If you don’t have time to plan a Thanksgiving Eve Service for this year, put it on your church calendar right now. You’ll be glad you did!

Topics: Thanksgiving |

10 Responses to “A Great Thanksgiving Tradition”

  1. Tim Cook Says:
    November 17th, 2009 at 9:12 am

    Been there…done that…Mark is 100% right. The service was, and remains, a blessing. In my opinion, the turkey even tastes better the next day.

  2. Rev Dave Says:
    November 17th, 2009 at 9:24 am

    I’m proud to report we will be doing our sixth Thanksgiving service next week. I picked it up from the church I did my internship, and over the years it has expanded into one of our ecumenical services in our little Wyoming community. We should have people from our Presbyterian Church, the Assemblies of God church, the Episcopal Church, and a couple of the baptist churches participating (and a LDS musician playing). For the past few weeks, we’ve had the participating churches collecting thanks from their congregations and we’ll be putting them together as part of the prayers of the people (an idea I found online.)

    But the best part of the whole evening is this: we invite folks to bring their favorite pie to share afterwards, and we celebrate with those. Last year the counter in the fellowship hall was literally filled with pies, and a good time was had by all. What could be better than giving thanks and feasting?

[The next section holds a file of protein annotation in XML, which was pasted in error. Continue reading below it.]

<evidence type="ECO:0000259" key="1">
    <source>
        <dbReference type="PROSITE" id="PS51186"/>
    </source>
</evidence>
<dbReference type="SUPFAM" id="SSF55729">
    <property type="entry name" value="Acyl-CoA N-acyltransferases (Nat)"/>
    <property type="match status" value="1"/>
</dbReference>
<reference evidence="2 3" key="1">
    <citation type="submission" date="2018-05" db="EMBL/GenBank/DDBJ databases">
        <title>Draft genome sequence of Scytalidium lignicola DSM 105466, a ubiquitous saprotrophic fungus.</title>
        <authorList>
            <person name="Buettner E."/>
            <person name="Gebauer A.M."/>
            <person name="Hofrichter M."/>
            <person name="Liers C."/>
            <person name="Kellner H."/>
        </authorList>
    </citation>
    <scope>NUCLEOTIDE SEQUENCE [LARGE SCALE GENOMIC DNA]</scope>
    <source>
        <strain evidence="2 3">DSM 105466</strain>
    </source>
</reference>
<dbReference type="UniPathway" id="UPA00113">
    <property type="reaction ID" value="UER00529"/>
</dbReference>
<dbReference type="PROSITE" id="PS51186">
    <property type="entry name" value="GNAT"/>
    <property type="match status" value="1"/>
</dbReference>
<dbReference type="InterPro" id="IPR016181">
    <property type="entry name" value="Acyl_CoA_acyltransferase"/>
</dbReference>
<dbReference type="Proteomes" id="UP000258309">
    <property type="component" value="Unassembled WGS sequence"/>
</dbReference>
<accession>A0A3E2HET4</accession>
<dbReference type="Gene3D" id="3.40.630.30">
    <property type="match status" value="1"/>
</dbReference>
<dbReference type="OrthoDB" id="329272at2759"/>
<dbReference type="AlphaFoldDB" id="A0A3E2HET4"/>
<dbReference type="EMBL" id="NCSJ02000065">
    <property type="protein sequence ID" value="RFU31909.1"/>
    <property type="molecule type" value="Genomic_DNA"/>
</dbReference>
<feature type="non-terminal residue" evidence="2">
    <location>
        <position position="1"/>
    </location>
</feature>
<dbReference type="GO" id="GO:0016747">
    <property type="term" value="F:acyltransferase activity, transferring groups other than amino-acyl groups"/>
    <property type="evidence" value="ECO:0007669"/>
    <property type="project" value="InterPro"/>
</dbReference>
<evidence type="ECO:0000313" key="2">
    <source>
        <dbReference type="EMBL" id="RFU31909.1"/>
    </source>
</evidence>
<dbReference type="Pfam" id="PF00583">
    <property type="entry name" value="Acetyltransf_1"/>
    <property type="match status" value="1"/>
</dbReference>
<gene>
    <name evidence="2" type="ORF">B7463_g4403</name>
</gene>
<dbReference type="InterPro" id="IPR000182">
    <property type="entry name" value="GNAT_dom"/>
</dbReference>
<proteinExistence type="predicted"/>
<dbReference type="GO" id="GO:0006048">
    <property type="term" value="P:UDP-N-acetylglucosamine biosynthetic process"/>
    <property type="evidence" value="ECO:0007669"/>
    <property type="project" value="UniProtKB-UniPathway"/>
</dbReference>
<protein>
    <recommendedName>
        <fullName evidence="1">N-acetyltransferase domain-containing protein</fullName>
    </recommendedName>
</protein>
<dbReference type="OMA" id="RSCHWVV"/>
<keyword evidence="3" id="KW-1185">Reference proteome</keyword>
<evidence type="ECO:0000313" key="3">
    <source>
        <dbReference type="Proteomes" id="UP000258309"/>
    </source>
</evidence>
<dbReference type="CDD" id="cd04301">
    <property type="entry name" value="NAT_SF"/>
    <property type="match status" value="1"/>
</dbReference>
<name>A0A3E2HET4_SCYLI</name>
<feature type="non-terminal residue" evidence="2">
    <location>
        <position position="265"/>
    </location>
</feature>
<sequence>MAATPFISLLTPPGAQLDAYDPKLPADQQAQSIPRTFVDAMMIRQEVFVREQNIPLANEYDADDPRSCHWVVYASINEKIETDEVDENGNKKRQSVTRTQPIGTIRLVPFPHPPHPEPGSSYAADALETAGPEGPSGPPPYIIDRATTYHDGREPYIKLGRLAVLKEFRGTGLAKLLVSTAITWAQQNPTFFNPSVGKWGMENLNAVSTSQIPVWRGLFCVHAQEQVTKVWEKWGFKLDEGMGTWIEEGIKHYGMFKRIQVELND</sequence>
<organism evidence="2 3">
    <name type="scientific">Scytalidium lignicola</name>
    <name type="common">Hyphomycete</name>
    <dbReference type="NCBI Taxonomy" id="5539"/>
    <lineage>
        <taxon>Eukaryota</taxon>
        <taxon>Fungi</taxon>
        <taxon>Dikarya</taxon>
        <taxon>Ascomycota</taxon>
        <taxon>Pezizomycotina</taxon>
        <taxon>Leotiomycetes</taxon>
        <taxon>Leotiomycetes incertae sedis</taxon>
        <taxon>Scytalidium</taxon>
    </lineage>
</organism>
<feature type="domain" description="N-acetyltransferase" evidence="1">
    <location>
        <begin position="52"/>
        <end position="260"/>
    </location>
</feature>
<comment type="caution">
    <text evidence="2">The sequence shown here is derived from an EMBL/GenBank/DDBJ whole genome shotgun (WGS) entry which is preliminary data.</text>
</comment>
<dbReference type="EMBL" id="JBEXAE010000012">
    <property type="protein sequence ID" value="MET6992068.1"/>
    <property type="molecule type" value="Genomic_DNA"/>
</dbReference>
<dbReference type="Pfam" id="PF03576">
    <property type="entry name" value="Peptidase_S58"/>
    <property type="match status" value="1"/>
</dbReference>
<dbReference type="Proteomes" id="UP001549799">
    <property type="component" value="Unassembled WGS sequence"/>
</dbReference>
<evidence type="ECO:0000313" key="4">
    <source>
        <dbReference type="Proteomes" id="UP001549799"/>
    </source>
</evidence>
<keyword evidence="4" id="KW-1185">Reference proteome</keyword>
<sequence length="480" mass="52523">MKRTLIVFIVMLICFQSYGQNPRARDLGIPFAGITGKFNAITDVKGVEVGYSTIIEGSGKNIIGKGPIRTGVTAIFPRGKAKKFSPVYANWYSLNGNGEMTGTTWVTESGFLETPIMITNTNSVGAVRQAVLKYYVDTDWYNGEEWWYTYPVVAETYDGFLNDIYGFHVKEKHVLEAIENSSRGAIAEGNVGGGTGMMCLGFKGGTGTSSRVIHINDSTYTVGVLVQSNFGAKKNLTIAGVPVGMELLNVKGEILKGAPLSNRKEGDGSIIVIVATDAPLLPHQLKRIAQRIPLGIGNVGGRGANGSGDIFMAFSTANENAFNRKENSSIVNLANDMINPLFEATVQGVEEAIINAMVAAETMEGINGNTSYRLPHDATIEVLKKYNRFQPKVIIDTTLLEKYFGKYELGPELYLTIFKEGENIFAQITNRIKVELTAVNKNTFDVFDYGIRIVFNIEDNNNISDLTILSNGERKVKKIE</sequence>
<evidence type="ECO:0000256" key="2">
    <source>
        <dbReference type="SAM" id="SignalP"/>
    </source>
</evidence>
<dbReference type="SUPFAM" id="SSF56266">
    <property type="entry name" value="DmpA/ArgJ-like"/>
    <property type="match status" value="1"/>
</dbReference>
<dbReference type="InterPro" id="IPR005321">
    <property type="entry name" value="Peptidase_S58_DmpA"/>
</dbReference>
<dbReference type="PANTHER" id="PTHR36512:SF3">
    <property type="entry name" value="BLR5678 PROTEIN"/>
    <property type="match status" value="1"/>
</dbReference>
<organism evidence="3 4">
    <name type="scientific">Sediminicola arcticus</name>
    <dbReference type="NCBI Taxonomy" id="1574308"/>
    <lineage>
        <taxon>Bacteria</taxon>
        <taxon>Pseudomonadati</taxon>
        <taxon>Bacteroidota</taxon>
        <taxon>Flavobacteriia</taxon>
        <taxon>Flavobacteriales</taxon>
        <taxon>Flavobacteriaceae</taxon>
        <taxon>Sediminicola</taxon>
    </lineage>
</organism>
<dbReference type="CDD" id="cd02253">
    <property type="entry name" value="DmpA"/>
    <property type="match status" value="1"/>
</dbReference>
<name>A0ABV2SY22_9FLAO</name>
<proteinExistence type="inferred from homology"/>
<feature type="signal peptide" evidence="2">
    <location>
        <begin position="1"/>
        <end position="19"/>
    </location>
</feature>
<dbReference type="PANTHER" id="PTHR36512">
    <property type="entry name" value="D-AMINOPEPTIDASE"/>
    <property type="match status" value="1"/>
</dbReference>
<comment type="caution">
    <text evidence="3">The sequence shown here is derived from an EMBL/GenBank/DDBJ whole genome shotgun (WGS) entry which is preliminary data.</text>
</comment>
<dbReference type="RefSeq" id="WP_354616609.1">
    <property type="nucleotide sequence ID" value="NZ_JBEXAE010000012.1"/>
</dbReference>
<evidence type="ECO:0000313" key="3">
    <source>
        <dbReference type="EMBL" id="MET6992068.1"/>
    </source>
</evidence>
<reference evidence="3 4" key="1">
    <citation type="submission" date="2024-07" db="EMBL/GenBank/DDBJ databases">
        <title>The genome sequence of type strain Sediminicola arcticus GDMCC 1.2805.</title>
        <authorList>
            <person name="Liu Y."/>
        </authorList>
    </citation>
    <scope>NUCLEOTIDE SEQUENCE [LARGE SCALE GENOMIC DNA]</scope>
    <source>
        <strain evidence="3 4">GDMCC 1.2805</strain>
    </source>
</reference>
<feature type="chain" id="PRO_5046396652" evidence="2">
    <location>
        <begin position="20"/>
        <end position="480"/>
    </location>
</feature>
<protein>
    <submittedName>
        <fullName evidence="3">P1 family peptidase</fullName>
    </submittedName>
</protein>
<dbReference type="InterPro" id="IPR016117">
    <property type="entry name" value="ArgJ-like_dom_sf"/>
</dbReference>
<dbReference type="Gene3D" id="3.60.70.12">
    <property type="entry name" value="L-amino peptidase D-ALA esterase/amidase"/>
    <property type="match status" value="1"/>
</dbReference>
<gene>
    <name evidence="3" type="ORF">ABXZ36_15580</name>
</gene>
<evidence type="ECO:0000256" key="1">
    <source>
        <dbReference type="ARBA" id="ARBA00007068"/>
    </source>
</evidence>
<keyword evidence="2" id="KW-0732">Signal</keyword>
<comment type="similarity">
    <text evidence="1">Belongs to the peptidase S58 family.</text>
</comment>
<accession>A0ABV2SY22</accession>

3. Mark D. Roberts Says:
    November 17th, 2009 at 9:38 am

    Thanks, Time and Dave. Wow! I love the pie idea. That is fantastic. Almost worth a trip to Mountain View. How’s the weather up there these days?

  4. Wickle Says:
    November 17th, 2009 at 11:30 am

    My church always celebrates Communion on a Wednesday night (for various reasons not relevant right now), and in November we shift it to be the night before Thanksgiving. It’s an amazing service, during which we move the chairs so that they’re in semicircles, and we invite people to talk about reasons for which they’re thankful. It’s is one of the most open, sincere, community-binding services around. People tend to go deep, and while a few are thankful for general things, most are very specific and powerful. Anyone who attends and doesn’t break into tears at least once has issues …

    In other words, I agree completely. It’s a great opportunity to make sure that Thanksgiving remains Thanks-focused, and that we remember to Whom we’re thankful, rather than letting it degenerate into Turkey Day.

  5. Ben Says:
    November 17th, 2009 at 4:18 pm